How to Buy a House
You’re panicked. Are we going to run out of money? You can’t sleep at night. What if the neighbors are horrible? And you’re a wee bit on edge. My husband had better agree with these paint choices or I will lose my mind! If these are your symptoms, you have a classic case of House-Purchasing Anxiety. And no wonder: Obtaining a large mortgage is ranked as more stressful than having a child leave home or trouble with the boss, according to the Holmes and Rahe stress scale, which measures pressure-filled situations. “The stakes are extremely high, and you’re afraid of making an error that might jeopardize your purchase or be costly,” says Amanda Clayman, a financial therapist in New York City. So how can you find some peace of mind?
Don't get in over your head. Much of the worry felt by home buyers comes from buying a property that they can’t afford, says Stephen Habetz, a vice president of mortgage banking at Darien Roway-ton Bank, in Darien, Connecticut. To reassure yourself that you’re making a smart move, use the mortgage calculator at Bankrate.com.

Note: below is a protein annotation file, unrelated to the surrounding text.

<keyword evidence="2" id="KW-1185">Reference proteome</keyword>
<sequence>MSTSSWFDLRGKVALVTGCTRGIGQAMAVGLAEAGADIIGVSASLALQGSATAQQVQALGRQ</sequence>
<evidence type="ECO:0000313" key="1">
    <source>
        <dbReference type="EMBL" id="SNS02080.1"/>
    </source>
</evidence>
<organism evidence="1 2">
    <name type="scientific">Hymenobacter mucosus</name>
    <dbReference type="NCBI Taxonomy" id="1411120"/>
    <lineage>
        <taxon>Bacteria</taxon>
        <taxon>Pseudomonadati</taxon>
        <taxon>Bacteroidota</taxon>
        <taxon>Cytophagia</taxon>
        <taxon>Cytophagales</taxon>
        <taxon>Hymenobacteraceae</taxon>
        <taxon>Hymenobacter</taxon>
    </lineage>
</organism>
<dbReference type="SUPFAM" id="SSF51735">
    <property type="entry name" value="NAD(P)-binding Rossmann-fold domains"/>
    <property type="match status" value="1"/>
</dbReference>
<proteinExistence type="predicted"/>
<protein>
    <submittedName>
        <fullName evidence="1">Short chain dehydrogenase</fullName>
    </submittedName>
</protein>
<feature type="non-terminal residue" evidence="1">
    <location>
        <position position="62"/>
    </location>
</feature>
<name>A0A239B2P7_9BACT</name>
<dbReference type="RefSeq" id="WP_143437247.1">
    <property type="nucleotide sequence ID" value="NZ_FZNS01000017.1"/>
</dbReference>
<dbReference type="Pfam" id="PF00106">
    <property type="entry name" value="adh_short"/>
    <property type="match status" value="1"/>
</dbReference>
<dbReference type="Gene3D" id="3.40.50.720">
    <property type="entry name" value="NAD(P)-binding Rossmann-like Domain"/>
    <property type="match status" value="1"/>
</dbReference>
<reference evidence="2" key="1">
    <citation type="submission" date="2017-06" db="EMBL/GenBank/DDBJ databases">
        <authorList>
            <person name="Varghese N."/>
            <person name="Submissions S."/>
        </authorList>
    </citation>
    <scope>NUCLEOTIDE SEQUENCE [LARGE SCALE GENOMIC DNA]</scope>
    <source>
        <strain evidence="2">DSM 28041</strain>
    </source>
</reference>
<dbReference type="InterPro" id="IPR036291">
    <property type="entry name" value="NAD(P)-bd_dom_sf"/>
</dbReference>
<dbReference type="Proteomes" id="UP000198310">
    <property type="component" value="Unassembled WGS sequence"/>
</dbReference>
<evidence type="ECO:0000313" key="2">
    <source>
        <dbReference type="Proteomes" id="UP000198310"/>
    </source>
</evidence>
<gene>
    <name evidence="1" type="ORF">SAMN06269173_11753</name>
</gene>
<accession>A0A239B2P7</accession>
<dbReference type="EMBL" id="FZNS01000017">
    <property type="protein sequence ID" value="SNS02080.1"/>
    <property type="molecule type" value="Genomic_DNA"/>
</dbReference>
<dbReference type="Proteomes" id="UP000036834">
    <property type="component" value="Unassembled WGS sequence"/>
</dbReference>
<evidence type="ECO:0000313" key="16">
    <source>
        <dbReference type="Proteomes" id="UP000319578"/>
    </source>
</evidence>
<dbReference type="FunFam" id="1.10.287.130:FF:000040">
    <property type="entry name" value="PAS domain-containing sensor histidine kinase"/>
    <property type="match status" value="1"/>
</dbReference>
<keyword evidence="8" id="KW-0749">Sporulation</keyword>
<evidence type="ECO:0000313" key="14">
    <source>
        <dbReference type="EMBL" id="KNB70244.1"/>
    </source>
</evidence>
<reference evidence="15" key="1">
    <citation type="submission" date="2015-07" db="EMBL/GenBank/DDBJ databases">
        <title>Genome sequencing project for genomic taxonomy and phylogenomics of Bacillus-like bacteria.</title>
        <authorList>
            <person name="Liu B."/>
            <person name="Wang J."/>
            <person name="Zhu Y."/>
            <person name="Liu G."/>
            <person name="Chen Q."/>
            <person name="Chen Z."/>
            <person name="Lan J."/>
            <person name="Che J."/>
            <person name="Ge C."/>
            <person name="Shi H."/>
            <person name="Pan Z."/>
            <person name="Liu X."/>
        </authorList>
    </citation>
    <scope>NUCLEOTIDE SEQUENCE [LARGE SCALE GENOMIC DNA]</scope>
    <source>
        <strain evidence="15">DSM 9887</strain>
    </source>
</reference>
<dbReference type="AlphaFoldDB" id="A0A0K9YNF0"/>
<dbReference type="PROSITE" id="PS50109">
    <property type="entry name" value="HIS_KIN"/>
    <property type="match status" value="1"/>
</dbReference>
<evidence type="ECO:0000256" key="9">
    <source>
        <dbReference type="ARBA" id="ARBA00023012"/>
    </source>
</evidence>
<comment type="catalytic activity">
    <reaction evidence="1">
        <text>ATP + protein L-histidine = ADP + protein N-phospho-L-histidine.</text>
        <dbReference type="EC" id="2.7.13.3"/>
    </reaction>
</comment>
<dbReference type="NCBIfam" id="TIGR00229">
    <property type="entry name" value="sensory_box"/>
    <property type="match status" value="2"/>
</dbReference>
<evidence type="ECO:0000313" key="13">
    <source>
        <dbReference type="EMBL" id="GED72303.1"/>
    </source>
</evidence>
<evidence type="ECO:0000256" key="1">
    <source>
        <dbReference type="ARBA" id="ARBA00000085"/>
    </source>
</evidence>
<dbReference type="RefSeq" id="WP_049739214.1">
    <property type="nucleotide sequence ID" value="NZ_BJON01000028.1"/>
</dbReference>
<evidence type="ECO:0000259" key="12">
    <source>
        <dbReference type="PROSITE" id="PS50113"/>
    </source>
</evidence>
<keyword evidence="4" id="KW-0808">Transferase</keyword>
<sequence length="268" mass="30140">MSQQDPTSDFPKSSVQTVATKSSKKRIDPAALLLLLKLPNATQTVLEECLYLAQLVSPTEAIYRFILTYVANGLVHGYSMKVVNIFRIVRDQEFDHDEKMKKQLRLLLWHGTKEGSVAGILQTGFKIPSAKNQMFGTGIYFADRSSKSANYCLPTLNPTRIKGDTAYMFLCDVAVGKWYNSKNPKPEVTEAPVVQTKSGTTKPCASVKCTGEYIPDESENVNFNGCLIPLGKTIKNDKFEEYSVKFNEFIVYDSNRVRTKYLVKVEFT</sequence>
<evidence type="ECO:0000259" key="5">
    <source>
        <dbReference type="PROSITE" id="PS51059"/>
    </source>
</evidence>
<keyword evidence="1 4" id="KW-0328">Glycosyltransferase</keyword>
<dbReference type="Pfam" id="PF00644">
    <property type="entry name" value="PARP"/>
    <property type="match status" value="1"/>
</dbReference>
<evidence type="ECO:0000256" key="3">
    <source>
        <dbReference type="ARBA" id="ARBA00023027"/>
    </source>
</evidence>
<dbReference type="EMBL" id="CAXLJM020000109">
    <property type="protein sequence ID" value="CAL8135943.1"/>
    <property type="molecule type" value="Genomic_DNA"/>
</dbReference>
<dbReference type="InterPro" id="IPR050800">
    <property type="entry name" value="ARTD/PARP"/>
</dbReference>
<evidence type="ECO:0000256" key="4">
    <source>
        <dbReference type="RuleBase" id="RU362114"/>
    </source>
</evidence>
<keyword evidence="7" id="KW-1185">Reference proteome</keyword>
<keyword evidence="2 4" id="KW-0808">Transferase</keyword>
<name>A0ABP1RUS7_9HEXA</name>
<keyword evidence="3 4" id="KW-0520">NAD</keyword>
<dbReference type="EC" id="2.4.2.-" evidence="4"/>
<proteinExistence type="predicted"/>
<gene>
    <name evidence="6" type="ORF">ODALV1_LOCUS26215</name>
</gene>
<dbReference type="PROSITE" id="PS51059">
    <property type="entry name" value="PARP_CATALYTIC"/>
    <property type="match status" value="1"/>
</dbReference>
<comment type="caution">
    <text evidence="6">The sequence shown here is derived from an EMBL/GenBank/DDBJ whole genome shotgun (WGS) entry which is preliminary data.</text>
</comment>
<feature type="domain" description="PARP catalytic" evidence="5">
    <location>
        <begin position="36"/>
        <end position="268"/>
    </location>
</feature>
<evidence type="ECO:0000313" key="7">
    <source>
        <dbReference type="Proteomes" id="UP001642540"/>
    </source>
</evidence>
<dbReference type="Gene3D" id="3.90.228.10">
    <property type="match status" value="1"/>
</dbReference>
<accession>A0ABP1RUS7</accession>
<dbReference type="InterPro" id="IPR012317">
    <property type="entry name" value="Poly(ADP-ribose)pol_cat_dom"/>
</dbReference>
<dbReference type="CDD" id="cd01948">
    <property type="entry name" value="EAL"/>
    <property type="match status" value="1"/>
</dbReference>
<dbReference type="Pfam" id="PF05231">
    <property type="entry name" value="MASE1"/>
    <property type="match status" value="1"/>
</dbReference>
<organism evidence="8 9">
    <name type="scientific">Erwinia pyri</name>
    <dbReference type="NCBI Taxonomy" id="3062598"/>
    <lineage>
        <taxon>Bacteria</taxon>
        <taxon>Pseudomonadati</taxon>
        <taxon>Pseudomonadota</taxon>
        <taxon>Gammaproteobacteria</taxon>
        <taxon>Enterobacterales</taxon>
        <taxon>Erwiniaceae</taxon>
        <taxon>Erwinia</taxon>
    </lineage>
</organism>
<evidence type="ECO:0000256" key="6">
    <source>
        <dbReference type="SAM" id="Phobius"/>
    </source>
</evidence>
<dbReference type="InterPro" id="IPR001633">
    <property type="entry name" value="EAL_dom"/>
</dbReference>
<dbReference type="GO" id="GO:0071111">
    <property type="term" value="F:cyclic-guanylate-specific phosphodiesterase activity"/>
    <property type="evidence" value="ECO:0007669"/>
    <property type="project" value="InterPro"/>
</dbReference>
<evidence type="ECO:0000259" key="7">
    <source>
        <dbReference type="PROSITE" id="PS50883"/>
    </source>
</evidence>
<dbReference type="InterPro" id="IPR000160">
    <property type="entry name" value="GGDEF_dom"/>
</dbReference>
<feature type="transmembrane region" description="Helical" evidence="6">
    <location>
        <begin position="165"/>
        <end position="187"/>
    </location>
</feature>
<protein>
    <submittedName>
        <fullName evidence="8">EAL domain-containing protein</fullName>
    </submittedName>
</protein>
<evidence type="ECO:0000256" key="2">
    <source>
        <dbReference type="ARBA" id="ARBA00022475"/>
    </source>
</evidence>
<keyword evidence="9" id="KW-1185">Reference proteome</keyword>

Choose your real estate agent carefully. “It’s her job to help you process the anxiety and work through any surprises that come up,” says Eric Martell, an Orlando, Florida–based real estate agent who has a Ph.D. in psychology. To determine if a real estate agent will be a good match for you, ask these questions: How many people have you helped to buy a home? What do you do when a seller is difficult to work with? How will you keep me and my spouse calm through the process? If her personality doesn’t fit yours, find another agent.
Have a timeline. “Plotting out the steps to take—and when to take them—will decrease the chances that you’ll be surprised by how much work is involved in buying a house,” says Clayman.